List iconTroilus and CressidaList icon

Troilus and Cressida
Act 5, scene 1

Synopsis:

Contents

Characters in the Play

Entire Play

Set during the Trojan War, Troilus and Cressida recounts the love affair of its title characters. Inside the besieged city of Troy,…

Preface

This preface appears in some copies of the play’s first printing in quarto in 1609.

Prologue

Act 1, scene 1

Troilus refuses to fight because he is too disturbed by his unrequited love for Cressida. Pandarus, her uncle, complains of…

Act 1, scene 2

Cressida gossips with her servant Alexander, and then with Pandarus, who strives to interest her in Troilus. After Pandarus and…

Act 1, scene 3

As the general, Agamemnon, and his councillors Nestor and Ulysses discuss the refusal of their principal warriors, Achilles and Ajax,…

Act 2, scene 1

Ajax beats Thersites for refusing to tell him the terms of the challenge, terms that are provided by Achilles when…

Act 2, scene 2

The Trojan leaders discuss whether to keep Helen and thereby continue the war. They decide to do so in spite…

Act 2, scene 3

Thersites rails against Achilles and Ajax, and then, joined by Achilles and Patroclus, ridicules them to their faces. As Agamemnon…

Act 3, scene 1

Pandarus asks Paris to make excuses for Troilus’s absence from his father Priam’s supper table that night. At Helen’s insistence,…

Act 3, scene 2

Pandarus brings together Troilus and a seemingly reluctant Cressida, who finally acknowledges her love for Troilus.

Act 3, scene 3

Calchas asks the Greek leaders to demand his daughter Cressida from the Trojans in exchange for Antenor, whom the Greeks…

Act 4, scene 1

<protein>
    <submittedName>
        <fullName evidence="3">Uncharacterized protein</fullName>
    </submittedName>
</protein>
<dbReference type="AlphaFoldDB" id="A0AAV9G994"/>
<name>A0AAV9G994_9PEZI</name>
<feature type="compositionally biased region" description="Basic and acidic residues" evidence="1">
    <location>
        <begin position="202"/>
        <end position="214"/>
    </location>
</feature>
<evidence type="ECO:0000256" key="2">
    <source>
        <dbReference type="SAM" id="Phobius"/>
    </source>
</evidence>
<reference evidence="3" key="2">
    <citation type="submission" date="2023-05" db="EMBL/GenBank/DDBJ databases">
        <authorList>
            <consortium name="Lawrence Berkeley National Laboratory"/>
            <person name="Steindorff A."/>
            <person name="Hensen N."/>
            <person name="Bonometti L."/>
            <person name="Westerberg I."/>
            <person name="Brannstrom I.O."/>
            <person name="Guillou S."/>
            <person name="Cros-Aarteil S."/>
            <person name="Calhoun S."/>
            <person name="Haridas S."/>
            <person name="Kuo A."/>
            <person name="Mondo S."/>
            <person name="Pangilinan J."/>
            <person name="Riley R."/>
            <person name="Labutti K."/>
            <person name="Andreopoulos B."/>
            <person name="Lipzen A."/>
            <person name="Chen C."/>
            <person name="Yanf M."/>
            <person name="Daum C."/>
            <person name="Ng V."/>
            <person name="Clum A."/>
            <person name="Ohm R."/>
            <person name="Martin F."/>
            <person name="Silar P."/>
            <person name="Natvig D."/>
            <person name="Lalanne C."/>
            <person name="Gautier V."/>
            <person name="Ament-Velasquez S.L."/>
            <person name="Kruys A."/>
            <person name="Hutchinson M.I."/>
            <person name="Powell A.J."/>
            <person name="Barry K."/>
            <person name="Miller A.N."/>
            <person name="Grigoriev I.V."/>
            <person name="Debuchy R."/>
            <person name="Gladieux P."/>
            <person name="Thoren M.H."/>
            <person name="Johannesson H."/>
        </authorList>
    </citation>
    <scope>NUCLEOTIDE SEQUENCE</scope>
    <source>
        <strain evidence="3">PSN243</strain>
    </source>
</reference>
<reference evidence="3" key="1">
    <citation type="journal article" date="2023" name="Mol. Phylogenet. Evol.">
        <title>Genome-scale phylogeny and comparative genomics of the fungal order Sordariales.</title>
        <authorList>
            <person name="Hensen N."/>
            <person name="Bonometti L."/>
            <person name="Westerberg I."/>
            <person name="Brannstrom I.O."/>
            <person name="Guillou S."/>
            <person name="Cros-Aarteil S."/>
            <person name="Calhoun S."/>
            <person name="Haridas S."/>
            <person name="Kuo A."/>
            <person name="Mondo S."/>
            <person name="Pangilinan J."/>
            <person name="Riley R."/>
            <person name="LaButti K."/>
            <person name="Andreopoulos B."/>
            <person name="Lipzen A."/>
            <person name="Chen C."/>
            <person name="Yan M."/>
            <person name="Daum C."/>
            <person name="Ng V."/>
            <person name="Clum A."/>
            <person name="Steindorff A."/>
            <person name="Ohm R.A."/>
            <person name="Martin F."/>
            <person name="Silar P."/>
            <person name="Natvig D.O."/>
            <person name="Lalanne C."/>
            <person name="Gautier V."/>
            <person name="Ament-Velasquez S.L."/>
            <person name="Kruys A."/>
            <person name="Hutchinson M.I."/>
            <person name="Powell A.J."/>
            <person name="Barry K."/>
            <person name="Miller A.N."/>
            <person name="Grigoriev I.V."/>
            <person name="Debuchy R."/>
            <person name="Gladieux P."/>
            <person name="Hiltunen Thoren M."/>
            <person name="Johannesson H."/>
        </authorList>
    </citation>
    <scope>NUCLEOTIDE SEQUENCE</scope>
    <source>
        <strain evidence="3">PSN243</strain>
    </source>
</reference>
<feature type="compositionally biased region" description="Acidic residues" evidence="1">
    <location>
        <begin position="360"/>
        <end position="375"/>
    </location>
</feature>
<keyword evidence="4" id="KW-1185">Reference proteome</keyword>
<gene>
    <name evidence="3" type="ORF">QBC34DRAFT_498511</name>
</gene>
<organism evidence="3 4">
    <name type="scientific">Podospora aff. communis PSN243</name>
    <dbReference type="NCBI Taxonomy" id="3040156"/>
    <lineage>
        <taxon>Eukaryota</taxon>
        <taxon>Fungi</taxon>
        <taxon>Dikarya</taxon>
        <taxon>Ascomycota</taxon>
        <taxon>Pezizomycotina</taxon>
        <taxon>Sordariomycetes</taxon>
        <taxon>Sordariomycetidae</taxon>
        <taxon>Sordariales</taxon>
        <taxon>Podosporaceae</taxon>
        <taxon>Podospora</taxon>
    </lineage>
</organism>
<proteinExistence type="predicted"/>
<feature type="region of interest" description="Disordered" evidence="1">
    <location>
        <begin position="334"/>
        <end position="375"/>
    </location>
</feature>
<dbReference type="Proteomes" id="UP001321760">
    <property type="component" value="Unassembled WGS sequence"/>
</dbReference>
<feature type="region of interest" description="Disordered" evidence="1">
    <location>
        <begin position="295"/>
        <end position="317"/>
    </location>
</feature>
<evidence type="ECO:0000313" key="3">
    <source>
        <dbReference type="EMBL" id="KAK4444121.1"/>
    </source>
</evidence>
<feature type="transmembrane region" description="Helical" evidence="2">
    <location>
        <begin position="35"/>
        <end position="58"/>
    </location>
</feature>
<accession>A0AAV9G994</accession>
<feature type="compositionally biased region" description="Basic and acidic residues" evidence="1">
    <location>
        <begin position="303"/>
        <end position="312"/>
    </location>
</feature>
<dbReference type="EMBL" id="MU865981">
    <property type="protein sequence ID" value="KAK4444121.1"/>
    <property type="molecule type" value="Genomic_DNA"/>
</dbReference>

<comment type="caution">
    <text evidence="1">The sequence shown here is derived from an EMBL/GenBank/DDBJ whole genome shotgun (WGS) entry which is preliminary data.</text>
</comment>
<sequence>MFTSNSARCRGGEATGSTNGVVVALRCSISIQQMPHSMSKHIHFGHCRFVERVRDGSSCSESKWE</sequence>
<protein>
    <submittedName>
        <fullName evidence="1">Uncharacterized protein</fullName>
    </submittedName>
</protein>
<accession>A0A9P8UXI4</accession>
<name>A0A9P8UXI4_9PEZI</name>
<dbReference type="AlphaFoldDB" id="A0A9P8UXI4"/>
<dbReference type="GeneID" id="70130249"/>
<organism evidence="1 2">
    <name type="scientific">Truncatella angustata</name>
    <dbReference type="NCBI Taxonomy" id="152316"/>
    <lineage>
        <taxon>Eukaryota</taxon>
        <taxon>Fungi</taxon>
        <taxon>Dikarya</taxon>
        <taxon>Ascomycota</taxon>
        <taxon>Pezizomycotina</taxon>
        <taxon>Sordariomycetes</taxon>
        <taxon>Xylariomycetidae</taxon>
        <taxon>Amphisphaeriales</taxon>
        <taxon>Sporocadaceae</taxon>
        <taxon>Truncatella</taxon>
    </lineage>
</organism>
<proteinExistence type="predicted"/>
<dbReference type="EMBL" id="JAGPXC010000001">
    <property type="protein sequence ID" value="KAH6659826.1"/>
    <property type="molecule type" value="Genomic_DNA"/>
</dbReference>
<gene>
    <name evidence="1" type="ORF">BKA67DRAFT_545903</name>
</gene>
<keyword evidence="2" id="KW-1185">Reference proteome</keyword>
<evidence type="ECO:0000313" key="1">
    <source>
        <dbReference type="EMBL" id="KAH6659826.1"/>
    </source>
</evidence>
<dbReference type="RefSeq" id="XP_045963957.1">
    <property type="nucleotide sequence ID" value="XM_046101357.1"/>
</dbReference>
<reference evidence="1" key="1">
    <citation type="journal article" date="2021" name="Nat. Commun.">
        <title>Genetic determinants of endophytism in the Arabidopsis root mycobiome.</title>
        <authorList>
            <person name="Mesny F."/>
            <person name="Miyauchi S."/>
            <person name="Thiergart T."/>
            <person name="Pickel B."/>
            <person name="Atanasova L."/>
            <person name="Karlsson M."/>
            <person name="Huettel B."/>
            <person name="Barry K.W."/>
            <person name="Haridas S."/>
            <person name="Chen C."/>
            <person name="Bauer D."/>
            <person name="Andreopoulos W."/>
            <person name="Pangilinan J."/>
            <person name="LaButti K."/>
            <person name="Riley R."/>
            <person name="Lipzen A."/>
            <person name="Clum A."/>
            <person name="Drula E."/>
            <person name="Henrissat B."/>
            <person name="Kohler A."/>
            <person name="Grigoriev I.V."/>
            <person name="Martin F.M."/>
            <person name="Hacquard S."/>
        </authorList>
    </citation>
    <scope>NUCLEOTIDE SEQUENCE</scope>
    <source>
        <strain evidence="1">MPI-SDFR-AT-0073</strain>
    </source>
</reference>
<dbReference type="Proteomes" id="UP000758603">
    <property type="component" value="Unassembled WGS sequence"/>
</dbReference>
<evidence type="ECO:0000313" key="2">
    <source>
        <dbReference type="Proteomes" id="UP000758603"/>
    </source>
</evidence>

Aeneas, summoned to Priam’s palace, meets Paris and a deputation from the Greek camp bringing Antenor to be exchanged for…

Act 4, scene 2

As morning breaks after Troilus and Cressida’s night of lovemaking, Troilus, Pandarus, and Cressida each learn in turn that Cressida…

Act 4, scene 3

Paris sends Troilus to bring Cressida to Diomedes.

Act 4, scene 4

As Troilus and Cressida part, he urges her to be faithful to him, and he promises to visit her in…

Act 4, scene 5

The Greek leaders, Menelaus and Ulysses excepted, kiss Cressida as Diomedes brings her to the Greek camp. After Hector and…

Act 5, scene 1

Achilles receives a letter from Queen Hecuba of Troy requiring him to keep an oath he has sworn to seek…

Act 5, scene 2

Diomedes pressures Cressida to keep her promise to have sex with him; they are overheard by an enraged Troilus, an…

Act 5, scene 3

Andromache and Cassandra enlist Priam in their efforts to persuade Hector to refrain from battle. He, in turn, futilely attempts…

Act 5, scene 4

A railing Thersites watches Troilus and Diomedes go off fighting and, surprised by Hector, escapes death only through the Trojan’s…

Act 5, scene 5

Diomedes sends the horse he has won from Troilus to Cressida. Agamemnon and Nestor recount the slaughter of Greeks by…

Act 5, scene 6

Troilus fights both Diomedes and Ajax. Hector bests Achilles but allows him to live, and pursues another Greek in order…

Act 5, scene 7

Achilles, now accompanied by Myrmidons, searches for Hector.

Act 5, scene 8

Thersites comments on the combat between Menelaus and Paris. Then, surprised by Priam’s bastard son, Thersites escapes by refusing to…

Act 5, scene 9

Hector, having killed the Greek in the splendid armor, unarms himself and is surprised by Achilles, who orders his Myrmidons…

Act 5, scene 10

The rest of the Greek forces hear the shouts of the Myrmidons announcing Hector’s death.

Act 5, scene 11

Troilus announces Hector’s death to the Trojans. Marching back to Troy, Troilus meets Pandarus and reviles him.

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Scene 1
Enter Achilles and Patroclus.

ACHILLES 
 I’ll heat his blood with Greekish wine tonight,
 Which with my scimitar I’ll cool tomorrow.
 Patroclus, let us feast him to the height.
PATROCLUS 
 Here comes Thersites.

Enter Thersites.

ACHILLES 5 How now, thou core of envy?
 Thou crusty botch of nature, what’s the news?
THERSITES Why, thou picture of what thou seemest and
 idol of idiot-worshippers, here’s a letter for thee.
ACHILLES From whence, fragment?
THERSITES 10Why, thou full dish of fool, from Troy.
Achilles takes the letter and moves aside to read it.
PATROCLUS Who keeps the tent now?
THERSITES The surgeon’s box or the patient’s wound.
PATROCLUS Well said, adversity. And what need these
 tricks?
THERSITES 15Prithee, be silent, boy. I profit not by thy